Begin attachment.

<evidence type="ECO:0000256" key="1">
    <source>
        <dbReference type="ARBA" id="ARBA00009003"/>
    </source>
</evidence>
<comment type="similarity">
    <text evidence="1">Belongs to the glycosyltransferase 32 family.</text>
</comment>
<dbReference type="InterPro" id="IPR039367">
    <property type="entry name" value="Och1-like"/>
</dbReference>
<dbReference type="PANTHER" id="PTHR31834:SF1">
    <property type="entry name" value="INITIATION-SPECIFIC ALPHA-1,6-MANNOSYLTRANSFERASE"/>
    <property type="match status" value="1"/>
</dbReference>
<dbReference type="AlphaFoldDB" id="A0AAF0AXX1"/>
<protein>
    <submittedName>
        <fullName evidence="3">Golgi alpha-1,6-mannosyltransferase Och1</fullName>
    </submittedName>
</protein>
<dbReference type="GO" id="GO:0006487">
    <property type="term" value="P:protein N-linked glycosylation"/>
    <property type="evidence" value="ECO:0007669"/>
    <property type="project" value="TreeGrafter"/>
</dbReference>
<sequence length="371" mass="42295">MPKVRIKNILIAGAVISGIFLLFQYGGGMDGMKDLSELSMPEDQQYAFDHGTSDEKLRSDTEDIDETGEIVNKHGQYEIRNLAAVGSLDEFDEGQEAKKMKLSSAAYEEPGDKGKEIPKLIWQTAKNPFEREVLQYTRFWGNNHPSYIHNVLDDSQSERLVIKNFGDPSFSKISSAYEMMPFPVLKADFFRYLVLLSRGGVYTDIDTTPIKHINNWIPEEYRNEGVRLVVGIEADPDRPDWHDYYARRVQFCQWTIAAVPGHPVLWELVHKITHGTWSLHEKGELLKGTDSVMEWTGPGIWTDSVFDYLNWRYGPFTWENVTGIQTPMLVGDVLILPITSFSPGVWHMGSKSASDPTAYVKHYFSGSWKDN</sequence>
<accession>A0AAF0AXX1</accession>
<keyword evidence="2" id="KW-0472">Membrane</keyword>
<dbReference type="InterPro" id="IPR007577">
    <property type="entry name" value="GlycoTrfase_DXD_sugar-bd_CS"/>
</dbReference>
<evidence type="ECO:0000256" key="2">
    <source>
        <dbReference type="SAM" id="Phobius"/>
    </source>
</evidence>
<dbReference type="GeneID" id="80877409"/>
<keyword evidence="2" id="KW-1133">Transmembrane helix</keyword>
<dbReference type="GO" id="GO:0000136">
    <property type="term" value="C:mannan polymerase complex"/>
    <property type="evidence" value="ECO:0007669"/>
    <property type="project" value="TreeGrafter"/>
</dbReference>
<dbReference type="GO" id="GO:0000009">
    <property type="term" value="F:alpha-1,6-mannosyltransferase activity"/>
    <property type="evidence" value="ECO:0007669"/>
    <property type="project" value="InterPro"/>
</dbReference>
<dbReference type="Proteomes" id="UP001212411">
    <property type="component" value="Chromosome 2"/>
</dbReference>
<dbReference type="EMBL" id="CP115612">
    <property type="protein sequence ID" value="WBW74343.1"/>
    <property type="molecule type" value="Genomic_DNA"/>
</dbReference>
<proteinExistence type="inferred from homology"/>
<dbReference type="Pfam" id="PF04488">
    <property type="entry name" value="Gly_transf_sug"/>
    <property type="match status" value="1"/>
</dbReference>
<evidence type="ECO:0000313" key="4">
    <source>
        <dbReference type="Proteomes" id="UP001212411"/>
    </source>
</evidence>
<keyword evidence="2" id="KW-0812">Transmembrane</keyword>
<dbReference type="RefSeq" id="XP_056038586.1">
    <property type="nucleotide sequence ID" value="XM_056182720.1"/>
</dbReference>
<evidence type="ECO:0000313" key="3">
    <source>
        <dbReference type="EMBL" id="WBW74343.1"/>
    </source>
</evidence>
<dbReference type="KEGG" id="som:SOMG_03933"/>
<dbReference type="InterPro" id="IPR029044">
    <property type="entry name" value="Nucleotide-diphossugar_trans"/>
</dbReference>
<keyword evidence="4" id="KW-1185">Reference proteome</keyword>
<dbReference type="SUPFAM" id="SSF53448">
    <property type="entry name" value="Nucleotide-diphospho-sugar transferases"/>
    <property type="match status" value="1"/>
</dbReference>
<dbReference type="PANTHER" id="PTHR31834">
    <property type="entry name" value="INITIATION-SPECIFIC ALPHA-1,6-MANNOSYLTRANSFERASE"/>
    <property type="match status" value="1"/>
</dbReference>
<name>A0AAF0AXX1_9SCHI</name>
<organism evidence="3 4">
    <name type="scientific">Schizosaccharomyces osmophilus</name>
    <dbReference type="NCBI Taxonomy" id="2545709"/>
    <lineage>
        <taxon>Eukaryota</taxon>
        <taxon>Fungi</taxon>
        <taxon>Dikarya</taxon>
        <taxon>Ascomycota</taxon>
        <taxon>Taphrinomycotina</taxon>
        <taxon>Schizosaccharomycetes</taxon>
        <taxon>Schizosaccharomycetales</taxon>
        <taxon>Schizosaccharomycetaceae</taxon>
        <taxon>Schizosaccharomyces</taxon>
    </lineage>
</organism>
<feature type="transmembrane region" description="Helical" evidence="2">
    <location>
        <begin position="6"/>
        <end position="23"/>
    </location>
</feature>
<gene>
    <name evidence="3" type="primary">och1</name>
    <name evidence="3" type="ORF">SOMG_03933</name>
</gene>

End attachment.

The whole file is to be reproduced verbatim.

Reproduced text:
<evidence type="ECO:0000256" key="1">
    <source>
        <dbReference type="ARBA" id="ARBA00009003"/>
    </source>
</evidence>
<comment type="similarity">
    <text evidence="1">Belongs to the glycosyltransferase 32 family.</text>
</comment>
<dbReference type="InterPro" id="IPR039367">
    <property type="entry name" value="Och1-like"/>
</dbReference>
<dbReference type="PANTHER" id="PTHR31834:SF1">
    <property type="entry name" value="INITIATION-SPECIFIC ALPHA-1,6-MANNOSYLTRANSFERASE"/>
    <property type="match status" value="1"/>
</dbReference>
<dbReference type="AlphaFoldDB" id="A0AAF0AXX1"/>
<protein>
    <submittedName>
        <fullName evidence="3">Golgi alpha-1,6-mannosyltransferase Och1</fullName>
    </submittedName>
</protein>
<dbReference type="GO" id="GO:0006487">
    <property type="term" value="P:protein N-linked glycosylation"/>
    <property type="evidence" value="ECO:0007669"/>
    <property type="project" value="TreeGrafter"/>
</dbReference>
<sequence length="371" mass="42295">MPKVRIKNILIAGAVISGIFLLFQYGGGMDGMKDLSELSMPEDQQYAFDHGTSDEKLRSDTEDIDETGEIVNKHGQYEIRNLAAVGSLDEFDEGQEAKKMKLSSAAYEEPGDKGKEIPKLIWQTAKNPFEREVLQYTRFWGNNHPSYIHNVLDDSQSERLVIKNFGDPSFSKISSAYEMMPFPVLKADFFRYLVLLSRGGVYTDIDTTPIKHINNWIPEEYRNEGVRLVVGIEADPDRPDWHDYYARRVQFCQWTIAAVPGHPVLWELVHKITHGTWSLHEKGELLKGTDSVMEWTGPGIWTDSVFDYLNWRYGPFTWENVTGIQTPMLVGDVLILPITSFSPGVWHMGSKSASDPTAYVKHYFSGSWKDN</sequence>
<accession>A0AAF0AXX1</accession>
<keyword evidence="2" id="KW-0472">Membrane</keyword>
<dbReference type="InterPro" id="IPR007577">
    <property type="entry name" value="GlycoTrfase_DXD_sugar-bd_CS"/>
</dbReference>
<evidence type="ECO:0000256" key="2">
    <source>
        <dbReference type="SAM" id="Phobius"/>
    </source>
</evidence>
<dbReference type="GeneID" id="80877409"/>
<keyword evidence="2" id="KW-1133">Transmembrane helix</keyword>
<dbReference type="GO" id="GO:0000136">
    <property type="term" value="C:mannan polymerase complex"/>
    <property type="evidence" value="ECO:0007669"/>
    <property type="project" value="TreeGrafter"/>
</dbReference>
<dbReference type="GO" id="GO:0000009">
    <property type="term" value="F:alpha-1,6-mannosyltransferase activity"/>
    <property type="evidence" value="ECO:0007669"/>
    <property type="project" value="InterPro"/>
</dbReference>
<dbReference type="Proteomes" id="UP001212411">
    <property type="component" value="Chromosome 2"/>
</dbReference>
<dbReference type="EMBL" id="CP115612">
    <property type="protein sequence ID" value="WBW74343.1"/>
    <property type="molecule type" value="Genomic_DNA"/>
</dbReference>
<proteinExistence type="inferred from homology"/>
<dbReference type="Pfam" id="PF04488">
    <property type="entry name" value="Gly_transf_sug"/>
    <property type="match status" value="1"/>
</dbReference>
<evidence type="ECO:0000313" key="4">
    <source>
        <dbReference type="Proteomes" id="UP001212411"/>
    </source>
</evidence>
<keyword evidence="2" id="KW-0812">Transmembrane</keyword>
<dbReference type="RefSeq" id="XP_056038586.1">
    <property type="nucleotide sequence ID" value="XM_056182720.1"/>
</dbReference>
<evidence type="ECO:0000313" key="3">
    <source>
        <dbReference type="EMBL" id="WBW74343.1"/>
    </source>
</evidence>
<dbReference type="KEGG" id="som:SOMG_03933"/>
<dbReference type="InterPro" id="IPR029044">
    <property type="entry name" value="Nucleotide-diphossugar_trans"/>
</dbReference>
<keyword evidence="4" id="KW-1185">Reference proteome</keyword>
<dbReference type="SUPFAM" id="SSF53448">
    <property type="entry name" value="Nucleotide-diphospho-sugar transferases"/>
    <property type="match status" value="1"/>
</dbReference>
<dbReference type="PANTHER" id="PTHR31834">
    <property type="entry name" value="INITIATION-SPECIFIC ALPHA-1,6-MANNOSYLTRANSFERASE"/>
    <property type="match status" value="1"/>
</dbReference>
<name>A0AAF0AXX1_9SCHI</name>
<organism evidence="3 4">
    <name type="scientific">Schizosaccharomyces osmophilus</name>
    <dbReference type="NCBI Taxonomy" id="2545709"/>
    <lineage>
        <taxon>Eukaryota</taxon>
        <taxon>Fungi</taxon>
        <taxon>Dikarya</taxon>
        <taxon>Ascomycota</taxon>
        <taxon>Taphrinomycotina</taxon>
        <taxon>Schizosaccharomycetes</taxon>
        <taxon>Schizosaccharomycetales</taxon>
        <taxon>Schizosaccharomycetaceae</taxon>
        <taxon>Schizosaccharomyces</taxon>
    </lineage>
</organism>
<feature type="transmembrane region" description="Helical" evidence="2">
    <location>
        <begin position="6"/>
        <end position="23"/>
    </location>
</feature>
<gene>
    <name evidence="3" type="primary">och1</name>
    <name evidence="3" type="ORF">SOMG_03933</name>
</gene>